Sony BMG to Settle Class-Action Lawsuit
Sony BMG Music Entertainment has agreed to a settlement that would end a nationwide class-action lawsuit brought against the company over security flaws in anti-piracy software that it shipped on millions of music CDs.
The Sunbelt Software blog has a copy of the proposed settlement in the case, which was brought last month by a New York-based attorney on behalf of customers throughout the country who bought the affected CDs.
Sunbelt says the document it obtained is a preliminary settlement that was filed seeking judicial approval. After reading the document, I did a little investigating of my own using the court's PACER document lookup system and found another document -- a hearing order -- indicating that Sony BMG and the plaintiffs reached an agreement on Dec. 27 to settle the case.
The lead attorney for the plaintiffs, New York lawyer Scott Kamber, said the two parties signed a settlement which is awaiting preliminary approval by the U.S. District Court for the Southern District of New York.
"We have reached a settlement with all the parties and that settlement provides real value to the class in a timely manner," Kamber said. "This settlement is subject to court approval and no further comment would be appropriate from me at this time."
Sony BMG spokesperson John McKay confirmed that the company had reached an agreement with the plaintiffs, saying Sony is looking forward to the court approval process. He declined to comment further, however.
According to the terms of the settlement, Sony would be required to stop making CDs outfitted with the flawed "XCP" and MediaMax digital rights management software, programs that security experts showed not only destablized users' PCs but also opened them up to new threats from online attackers and viruses.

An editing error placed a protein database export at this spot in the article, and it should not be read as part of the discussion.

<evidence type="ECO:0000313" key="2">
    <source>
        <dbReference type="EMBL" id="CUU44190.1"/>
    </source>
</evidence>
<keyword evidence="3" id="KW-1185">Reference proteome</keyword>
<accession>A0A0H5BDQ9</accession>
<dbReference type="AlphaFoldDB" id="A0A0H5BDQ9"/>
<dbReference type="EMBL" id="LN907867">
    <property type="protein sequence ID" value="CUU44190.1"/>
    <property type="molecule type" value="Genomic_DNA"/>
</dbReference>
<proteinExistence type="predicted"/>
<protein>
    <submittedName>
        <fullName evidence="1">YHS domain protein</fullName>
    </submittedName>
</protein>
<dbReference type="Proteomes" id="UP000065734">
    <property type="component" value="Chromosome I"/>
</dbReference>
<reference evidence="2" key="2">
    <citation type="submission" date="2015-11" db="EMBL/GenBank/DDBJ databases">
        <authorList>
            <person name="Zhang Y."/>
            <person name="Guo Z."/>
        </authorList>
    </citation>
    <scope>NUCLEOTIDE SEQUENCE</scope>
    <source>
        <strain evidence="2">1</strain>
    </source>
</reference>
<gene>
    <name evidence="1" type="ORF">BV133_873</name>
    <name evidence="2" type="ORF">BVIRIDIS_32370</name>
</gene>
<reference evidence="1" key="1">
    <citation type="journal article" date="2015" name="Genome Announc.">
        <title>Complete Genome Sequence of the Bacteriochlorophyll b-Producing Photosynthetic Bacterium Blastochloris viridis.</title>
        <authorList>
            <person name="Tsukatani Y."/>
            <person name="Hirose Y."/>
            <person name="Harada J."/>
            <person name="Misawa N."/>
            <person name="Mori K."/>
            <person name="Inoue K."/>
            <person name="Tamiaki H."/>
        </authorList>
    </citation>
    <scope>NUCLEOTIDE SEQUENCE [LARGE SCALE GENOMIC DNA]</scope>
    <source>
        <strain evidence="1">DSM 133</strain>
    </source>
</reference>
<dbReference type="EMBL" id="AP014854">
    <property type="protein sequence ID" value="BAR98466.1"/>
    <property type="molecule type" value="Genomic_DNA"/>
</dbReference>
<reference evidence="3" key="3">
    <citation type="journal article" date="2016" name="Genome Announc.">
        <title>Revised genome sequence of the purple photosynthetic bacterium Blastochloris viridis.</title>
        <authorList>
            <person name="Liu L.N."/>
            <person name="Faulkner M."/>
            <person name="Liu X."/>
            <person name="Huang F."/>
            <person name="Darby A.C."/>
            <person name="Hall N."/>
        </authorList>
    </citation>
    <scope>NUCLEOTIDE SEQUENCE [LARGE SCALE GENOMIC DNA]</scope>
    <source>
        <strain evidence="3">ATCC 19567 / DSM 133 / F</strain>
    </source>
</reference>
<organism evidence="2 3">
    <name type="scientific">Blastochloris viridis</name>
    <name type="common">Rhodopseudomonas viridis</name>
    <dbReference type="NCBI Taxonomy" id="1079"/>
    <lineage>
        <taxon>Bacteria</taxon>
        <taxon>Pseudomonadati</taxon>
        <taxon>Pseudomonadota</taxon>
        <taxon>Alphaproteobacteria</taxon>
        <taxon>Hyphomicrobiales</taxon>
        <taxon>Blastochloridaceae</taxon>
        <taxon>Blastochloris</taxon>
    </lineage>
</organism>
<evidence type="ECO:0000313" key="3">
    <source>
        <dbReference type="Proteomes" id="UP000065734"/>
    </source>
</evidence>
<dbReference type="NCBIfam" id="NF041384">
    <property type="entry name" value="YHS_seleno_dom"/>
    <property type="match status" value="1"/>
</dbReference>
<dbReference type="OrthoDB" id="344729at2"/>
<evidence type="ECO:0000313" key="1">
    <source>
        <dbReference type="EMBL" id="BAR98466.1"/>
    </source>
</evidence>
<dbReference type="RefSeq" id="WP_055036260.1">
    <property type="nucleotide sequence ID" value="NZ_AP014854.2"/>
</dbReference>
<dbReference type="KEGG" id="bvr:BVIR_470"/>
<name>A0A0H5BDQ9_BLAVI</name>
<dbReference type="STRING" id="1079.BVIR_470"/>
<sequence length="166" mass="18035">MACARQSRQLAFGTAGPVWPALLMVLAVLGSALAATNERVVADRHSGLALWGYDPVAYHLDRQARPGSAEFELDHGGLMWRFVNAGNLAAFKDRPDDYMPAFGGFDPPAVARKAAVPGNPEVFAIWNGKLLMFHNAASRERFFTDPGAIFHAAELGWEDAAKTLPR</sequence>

Sony BMG also would be required to "implement consumer-oriented changes in operating practices with respect to all CDs with content protection software that Sony BMG manufactures in the next two years; refrain from collecting personal information about users of XCP CDs or MediaMax CDs without their affirmative consent; and provide additional settlement benefits to Settlement Class Members including cash payments, 'clean' replacement CDs without content protection software, and free music downloads."
The agreement signed by the two litigants also requires Sony BMG to begin offering relief to customers directly after the preliminary agreement is approved, not after final approval is granted (which typically takes a few months). The agreement also states that both parties will issue a joint news release directly after preliminary approval.
The settlement also would lay to rest a class action suit brought against Sony by several other parties, including the Electronic Frontier Foundation. Still, the settlement will hardly end Sony BMG's legal troubles, though it may indicate that other settlements are imminent. The Texas attorney general's lawsuit alleging violations of the state's anti-spyware law is moving forward, and several other state attorneys general are considering legal action.
Any Security Fix readers who need a refresher on what this whole fiasco is all about can check out the Piracy section of this blog to read the more than 20 past posts on this subject dating back to Nov. 1.
Update, 5:43 p.m. ET:An earlier version of this post stated that the settlement does not affect a class-action lawsuit brought by the Electronic Frontier Foundation. EFF was one of the parties to this settlement. The above text has been corrected.
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